does​ ​Mrs.​ ​Grace​ ​sleep​ ​at​ ​night?​ ​Don’t​ ​you​ ​wonder​ ​if​ ​her​ ​grocery​ ​list
rhymes?​ ​I​ ​thought​ ​I​ ​heard​ ​a​ ​friend​ ​said​ ​​soliloquy​,​ ​but​ ​turned​ ​out​ ​he

actually​ ​said​ ​​somniloquy​.​ ​Jangan-jangan,​ ​selama​ ​ini​ ​Hamlet—!
Kami​ ​tidur​ ​di​ ​ranjang​ ​yang​ ​sama​ ​setiap​ ​malam,​ ​brave​ ​the​ ​same​ ​horrible

traffic​ ​every​ ​morning,​ ​turn​ ​to​ ​the​ ​same​ ​old​ ​Rick​ ​and​ ​Morty,​ ​laugh
at​ ​the​ ​same​ ​dumb​ ​memes,​ ​tapi​ ​kok​ ​he​ ​has​ ​something​ ​to​ ​write​ ​about​ ​and

I​​ ​don’t?​ ​Mike​ ​bilang​ ​nulis​ ​in​ ​one​ ​sitting​ ​only​ ​needs​ ​time,​ ​which​ ​is​ ​hard
to​ ​get.​ ​(God,​ ​I​ ​hope​ ​he’s​ ​right.)​ ​Di​ ​hari-hari​ ​seperti​ ​ini,​ ​aku

ingin​ ​memikirkan​ ​hal​ ​lain.​ ​I​ ​mean,​ ​it’s​ ​a​ ​beautiful​ ​day​ ​outside.
Tapi​ ​yang​ ​terlintas​ ​cuma​ ​Puisi.​ ​:'(

Jakarta,​ ​September​ ​2017
(​not​​ ​in​ ​one​ ​sitting) 

Berbau Koloni

oleh Farhanah

“Sometimes I feel sorry for straight people,”
katamu sebelum kita berpisah di Galle Road
dan mulai membeli rindu dengan Mastercard
yang pecah-belah sekejap kartu digesek

Setiap malam sehabis kelas
kita menari dan meludah di club yang berbeda
poskolonialisme tak butuh tidur untuk dicerna
sebab sebelum kita lahir
roh-roh sudah membisiki
siapa musuh kita
seisi kota juga sudah mengingatkan
lewat lembap trotoar
keringat nenek moyang
yang tercampur aspal dan kottu
lewat pandangan
yang menggunting kaos

Toko-toko oleh-oleh itu milik bule-bule
untuk membeli kita butuh password:
“Please sir, we’re from poor countries.”
Penderitaan membentuk serat optik
menghubungkan manusia
yang memakai sari
dengan daun-daun yang gugur dari bahunya
yang memakai sarung
dengan lumbung-lumbung yang disemen
12 years a slave and beyond
Kita pun segera sadar bau kota ini
membawa kita pergi jauh lebih jauh
dari tuk-tuk, bus, ataupun taksi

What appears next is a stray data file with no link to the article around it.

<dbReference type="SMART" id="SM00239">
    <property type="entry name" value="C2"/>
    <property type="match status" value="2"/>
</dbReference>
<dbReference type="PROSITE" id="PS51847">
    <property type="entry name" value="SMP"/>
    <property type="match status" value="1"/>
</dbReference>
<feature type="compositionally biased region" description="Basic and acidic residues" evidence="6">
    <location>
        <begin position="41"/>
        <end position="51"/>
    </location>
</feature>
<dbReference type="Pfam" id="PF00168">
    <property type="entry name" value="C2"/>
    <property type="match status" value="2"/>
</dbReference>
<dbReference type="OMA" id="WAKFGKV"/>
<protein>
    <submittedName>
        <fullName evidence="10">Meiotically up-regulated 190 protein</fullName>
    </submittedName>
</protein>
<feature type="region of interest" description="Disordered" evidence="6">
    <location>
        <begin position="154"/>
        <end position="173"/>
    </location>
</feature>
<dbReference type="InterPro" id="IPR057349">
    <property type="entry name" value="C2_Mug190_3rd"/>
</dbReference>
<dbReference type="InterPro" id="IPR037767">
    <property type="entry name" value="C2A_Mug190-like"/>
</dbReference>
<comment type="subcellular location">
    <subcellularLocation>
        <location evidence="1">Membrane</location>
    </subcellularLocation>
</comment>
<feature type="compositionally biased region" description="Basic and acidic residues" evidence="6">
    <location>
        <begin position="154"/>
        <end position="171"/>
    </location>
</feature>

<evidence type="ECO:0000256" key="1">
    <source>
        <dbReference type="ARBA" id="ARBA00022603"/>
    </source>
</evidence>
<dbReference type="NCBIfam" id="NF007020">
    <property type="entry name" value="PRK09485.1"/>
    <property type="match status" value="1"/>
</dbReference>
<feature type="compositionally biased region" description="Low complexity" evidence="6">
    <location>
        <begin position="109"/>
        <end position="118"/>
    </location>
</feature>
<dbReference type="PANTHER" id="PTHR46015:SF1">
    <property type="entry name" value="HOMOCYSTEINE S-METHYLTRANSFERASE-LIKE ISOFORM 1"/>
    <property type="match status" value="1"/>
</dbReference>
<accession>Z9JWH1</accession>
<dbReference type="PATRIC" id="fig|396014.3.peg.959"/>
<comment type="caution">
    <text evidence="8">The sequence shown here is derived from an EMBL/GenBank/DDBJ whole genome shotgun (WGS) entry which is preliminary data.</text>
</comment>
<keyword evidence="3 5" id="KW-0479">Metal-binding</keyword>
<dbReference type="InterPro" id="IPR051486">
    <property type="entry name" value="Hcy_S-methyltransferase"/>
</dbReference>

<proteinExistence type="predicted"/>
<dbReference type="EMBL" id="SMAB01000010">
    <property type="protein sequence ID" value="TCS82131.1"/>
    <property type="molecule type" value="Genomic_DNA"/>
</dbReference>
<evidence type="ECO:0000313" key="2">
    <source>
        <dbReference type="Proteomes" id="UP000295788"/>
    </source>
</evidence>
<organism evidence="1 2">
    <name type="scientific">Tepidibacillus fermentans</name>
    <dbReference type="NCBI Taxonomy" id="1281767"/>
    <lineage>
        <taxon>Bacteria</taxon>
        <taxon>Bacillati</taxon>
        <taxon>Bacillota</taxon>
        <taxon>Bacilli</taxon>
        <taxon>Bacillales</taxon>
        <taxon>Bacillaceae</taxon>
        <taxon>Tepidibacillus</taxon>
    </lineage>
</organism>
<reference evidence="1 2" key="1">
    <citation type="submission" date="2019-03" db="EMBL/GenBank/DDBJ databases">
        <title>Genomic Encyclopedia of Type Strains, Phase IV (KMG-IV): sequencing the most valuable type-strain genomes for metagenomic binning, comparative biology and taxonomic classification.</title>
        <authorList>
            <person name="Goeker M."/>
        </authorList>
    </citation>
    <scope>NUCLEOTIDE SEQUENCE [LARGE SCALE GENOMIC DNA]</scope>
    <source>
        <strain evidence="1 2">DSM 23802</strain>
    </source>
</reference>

dan bau parfummu
tercium sepanjang Februari



translated by Daniel Owen

“Sometimes I feel sorry for straight people,”
you say before we split up on Galle Road
and go purchase our yearning with a Mastercard
that falls to pieces as soon as it’s swiped

Every night after class
we dance and spit in different clubs
post-colonialism doesn't need sleep to be digested
because before we were born
the spirits had already whispered to us
who our enemies are
the whole city reminds us too
through the sidewalk's humidity
of our ancestors' sweat
mixed with asphalt and kottu
through the stares
that cut up our t-shirts

the souvenir stalls belong to white people
to buy stuff we need a password:
“Please sir, we're from poor countries.”
Suffering shapes optical fibers
that connect people
who wear saris
with leaves that fall from their shoulders
who wear sarongs
with cemented storehouses
12 years a slave and beyond
We too soon realize the smell of this city
takes us further away, further
than even the tuk-tuks, the buses, the taxis
and I can smell your perfume
all through February

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Text of the poem:

beli bawang sepulang kantor
cuci piring yang menumpuk di wastafel
bangun pagi besok kondangan rijal di bogor
hindari deep fried stuff
makan sayuran di tiap waktu makan
jangan mengumpat di area kantor
cuci tangan begitu sampai tujuan
merokok dua kali sehari saja
buka kalender ulang tahun
pasang weker lebih pagi
berolahraga pakai app workout trainer
bilang terima kasih sama supir taksi
absen ke resepsionis
buang air besar
baca sepotong-dua potong cinta itu luka
buka beaver project kapan-kapan
potong rambut di andi
bawa pulang payung dari danicong
cuci kaos kaki
masak oatmeal sebelum tidur
periksa persediaan pisang dan apel
beli krim masam untuk bikin kue coklat
periksa harga sofa
bayar listrik dan pam tanggal 10
bayar bowo tanggal 20
transfer pulsa setelah tagihan datang lewat sms
mengurangi krim dan gula
menyimpan bon makan malam
beli bon di toko buku
keringkan dudukan wc setelah dipakai
periksa job request yang belum selesai
membereskan tempat tidur
jangan terlalu tegang
buang sampah di akhir pekan
antar-jemput laundry di akhir pekan
ganti handuk dua minggu sekali
sholat isya
menyiapkan uang kecil untuk ngangkot besok
duduk dan berdiri tegak
ingatkan suami minum air
siram kaktus
matikan lampu kecil saat sinar matahari sudah terlihat
angkat jemuran
cuci kancut kutang
salin account statement dari bca di awal bulan
transfer cicilan rumah ke btn
ganti seprei sebulan sekali
berpikir dari yang paling spesifik
sampaikan dari garis besarnya dulu
jalan ke pintu ketika lewat perempatan pancoran
habis titik dua spasi buat visa
huruf kecil semua kalo JB
tak ada titik di dalam pointer
tak ada

#262 — Fall 2020